Brookings City Council will discuss at its Tuesday meeting three agreements involving the transfer and sale of the Brookings Airport from the county to the city, where the facility is located.
The county’s fiscal condition, brought about by years of cuts to timber revenue and firm opposition from voters to increase property taxes, has curtailed the county’s ability to expand the airport for economic development.
A pipe leak, presumed to be underneath the runway resulted in water being shut off to the airport years ago, precluding people from washing their planes or using restrooms.
And if basic maintenance had to be done — be it mowing the grass or replacing toilet paper — someone had to travel 26 miles from Gold Beach to do so.
City officials have long said they feel Brookings is in a better financial situation to develop the airport for light commercial activity. Some have noted that a FedEx facility now located in Harbor could have been built closer to the airport if the county could have helped out.
“I think it’s a great opportunity for the community to see some economic change at the airport,” City Manager Gary Milliman said Friday. “It’s been something I’ve been working on for almost a decade to move this along. We’ve had a lot of starts and stops, a lot of changes in people we were dealing with, and it’s finally come together. There is great potential there. The city is well-positioned to make things happen. It’s a tremendous relief to have it finally come to pass.”
For a long time, county commissioner boards didn’t want to sell the airport; many citizens said they felt it was out of a sense of pride in owning its sponsorship.
But the current council is amenable to the deal, and is trying to wrap up grants related to some work done there — of note was a much-needed fence to keep elk off the runway — before the sale can go through.
The sale price of $123,171 was determined, per Federal Aviation Administration rules, by averaging the last six years of capital improvements the county put into the facility.
“The agreement also provides that all funds remaining in the county airport revenue fund would be transferred to the city,” said Brookings City Manager Gary Milliman. “This amount is expected to be about $8,500.”
The airport generates some money, primarily in hangar rentals and other associated uses.
But city officials have been eager to enlarge upon that and say they have had companies call to express their interest.
Under the proposed agreement, the county would convey all property leases to the city, the city would assume the responsibility for grants with obligations attached, particularly maintenance. It also stipulates the the Oregon Department of Aviation has declined to exercise its option to resume ownership of the airport.
The realm of options
Milliman said there is demand already — and has been in the past — from business owners wanting to relocate to Brookings and have their company follow.
Most recently, he said, the owner of a sports-fishing manufacturing company currently based in the San Francisco Bay Area has expressed interest in relocating. And the city had an inquiry from a cyber currency “mining” business here.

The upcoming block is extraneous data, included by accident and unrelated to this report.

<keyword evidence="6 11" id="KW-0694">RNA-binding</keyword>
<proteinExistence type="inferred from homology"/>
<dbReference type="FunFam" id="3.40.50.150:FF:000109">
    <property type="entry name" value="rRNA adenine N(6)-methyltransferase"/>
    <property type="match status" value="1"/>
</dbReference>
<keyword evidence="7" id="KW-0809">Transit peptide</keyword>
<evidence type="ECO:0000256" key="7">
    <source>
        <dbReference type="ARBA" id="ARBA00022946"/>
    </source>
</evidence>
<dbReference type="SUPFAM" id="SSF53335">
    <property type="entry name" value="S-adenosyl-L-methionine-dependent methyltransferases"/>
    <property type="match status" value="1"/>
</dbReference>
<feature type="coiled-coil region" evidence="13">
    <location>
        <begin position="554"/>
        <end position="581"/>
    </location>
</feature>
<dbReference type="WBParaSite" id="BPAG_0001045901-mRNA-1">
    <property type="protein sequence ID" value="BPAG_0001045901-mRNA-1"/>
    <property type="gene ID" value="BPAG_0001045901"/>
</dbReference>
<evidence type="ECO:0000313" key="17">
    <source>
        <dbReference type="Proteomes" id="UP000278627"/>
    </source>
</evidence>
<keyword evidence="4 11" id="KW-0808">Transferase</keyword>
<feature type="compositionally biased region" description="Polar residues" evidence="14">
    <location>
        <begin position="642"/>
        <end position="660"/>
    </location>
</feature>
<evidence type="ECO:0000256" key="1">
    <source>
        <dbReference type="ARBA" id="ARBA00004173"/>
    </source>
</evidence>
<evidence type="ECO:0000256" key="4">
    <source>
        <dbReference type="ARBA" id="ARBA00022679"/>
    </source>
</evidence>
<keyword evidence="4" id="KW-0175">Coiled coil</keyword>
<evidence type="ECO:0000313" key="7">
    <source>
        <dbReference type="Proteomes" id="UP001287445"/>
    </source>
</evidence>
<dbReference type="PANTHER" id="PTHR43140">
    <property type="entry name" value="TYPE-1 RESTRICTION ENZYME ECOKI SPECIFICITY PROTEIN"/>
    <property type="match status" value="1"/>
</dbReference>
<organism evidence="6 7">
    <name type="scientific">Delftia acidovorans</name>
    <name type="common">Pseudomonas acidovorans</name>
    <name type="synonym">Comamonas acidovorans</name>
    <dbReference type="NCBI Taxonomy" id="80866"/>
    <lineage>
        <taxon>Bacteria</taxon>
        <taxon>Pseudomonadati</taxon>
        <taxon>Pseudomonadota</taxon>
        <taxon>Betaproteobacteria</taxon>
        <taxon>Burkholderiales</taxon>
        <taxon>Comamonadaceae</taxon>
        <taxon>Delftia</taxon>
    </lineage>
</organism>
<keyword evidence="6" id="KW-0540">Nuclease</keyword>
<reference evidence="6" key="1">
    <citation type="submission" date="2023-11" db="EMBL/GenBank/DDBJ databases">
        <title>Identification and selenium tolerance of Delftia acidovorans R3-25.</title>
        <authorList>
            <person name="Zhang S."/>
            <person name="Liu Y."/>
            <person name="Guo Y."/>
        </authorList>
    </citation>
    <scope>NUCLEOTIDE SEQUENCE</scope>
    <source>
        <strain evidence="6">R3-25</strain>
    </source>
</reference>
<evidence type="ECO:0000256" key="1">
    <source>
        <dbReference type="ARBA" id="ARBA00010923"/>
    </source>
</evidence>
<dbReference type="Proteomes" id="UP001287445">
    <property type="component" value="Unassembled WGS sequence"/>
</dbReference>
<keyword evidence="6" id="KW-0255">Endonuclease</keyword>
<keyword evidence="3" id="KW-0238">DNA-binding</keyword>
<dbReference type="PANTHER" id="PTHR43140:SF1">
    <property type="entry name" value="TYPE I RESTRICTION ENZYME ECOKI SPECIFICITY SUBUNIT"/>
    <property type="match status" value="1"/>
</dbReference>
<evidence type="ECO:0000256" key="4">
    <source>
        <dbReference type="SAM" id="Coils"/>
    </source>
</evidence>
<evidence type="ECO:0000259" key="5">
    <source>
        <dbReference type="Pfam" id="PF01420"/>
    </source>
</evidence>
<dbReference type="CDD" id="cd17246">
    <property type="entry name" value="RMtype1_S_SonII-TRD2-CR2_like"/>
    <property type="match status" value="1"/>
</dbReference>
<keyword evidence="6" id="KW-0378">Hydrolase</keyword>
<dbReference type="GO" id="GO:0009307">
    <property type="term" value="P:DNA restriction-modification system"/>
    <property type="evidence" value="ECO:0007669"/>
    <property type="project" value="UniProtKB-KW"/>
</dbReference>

“Others have come and gone,” Milliman said, adding that most have involved the production of small wood or metal products that require 5,000 to 15,000 square feet of space and plan to hire 10 to 20 employees.
There are a few things that must occur immediately, however.
“Right off the bat, we need to see some improvements to the maintenance of the facility,” Milliman said, noting that the leaking water pipe issue has to be resolved.
He said the city looks forward to working with the Brookings Flying Club as its members have been eager for a “responsive party” to make improvements there.
The city has also applied for grant money to create a plan for the 18 acres of industrial-zoned property adjacent to the airport.
“Topographically, it’s limited,” Milliman said, “but I think there’s some potential for light industrial development. We need a plan: how to build streets, and provide water and sewer laterals.”
Then there’s the tunnel at the northwest end airport the FAA has said would be required for the safety of non-airport-related traffic.
“That’s a good question,” Milliman said about its future. “The transportation system plan for the city called for building it as an alternative, to resolve this issue. We’re waiting for this transaction to occur.”
U.S. Rep. Peter DeFazio, the ranking member of the House Transportation Committee, is prepared to act on the city’s behalf to eliminate the tunnel, as traffic — notedly, logging trucks from South Coast Lumber that have historically used the road to access its private lands — have never had an issue with airplanes in the past.
“Sen. DeFazio has some significant influence on policy,” Milliman said. “And he’s visited the airport, he understands the issue. Each time he’s here, he’s said, ‘Are you ready yet? Staff is ready to help you with this issue.’ We’re looking forward to getting that resolved without spending $2 million to build a tunnel.”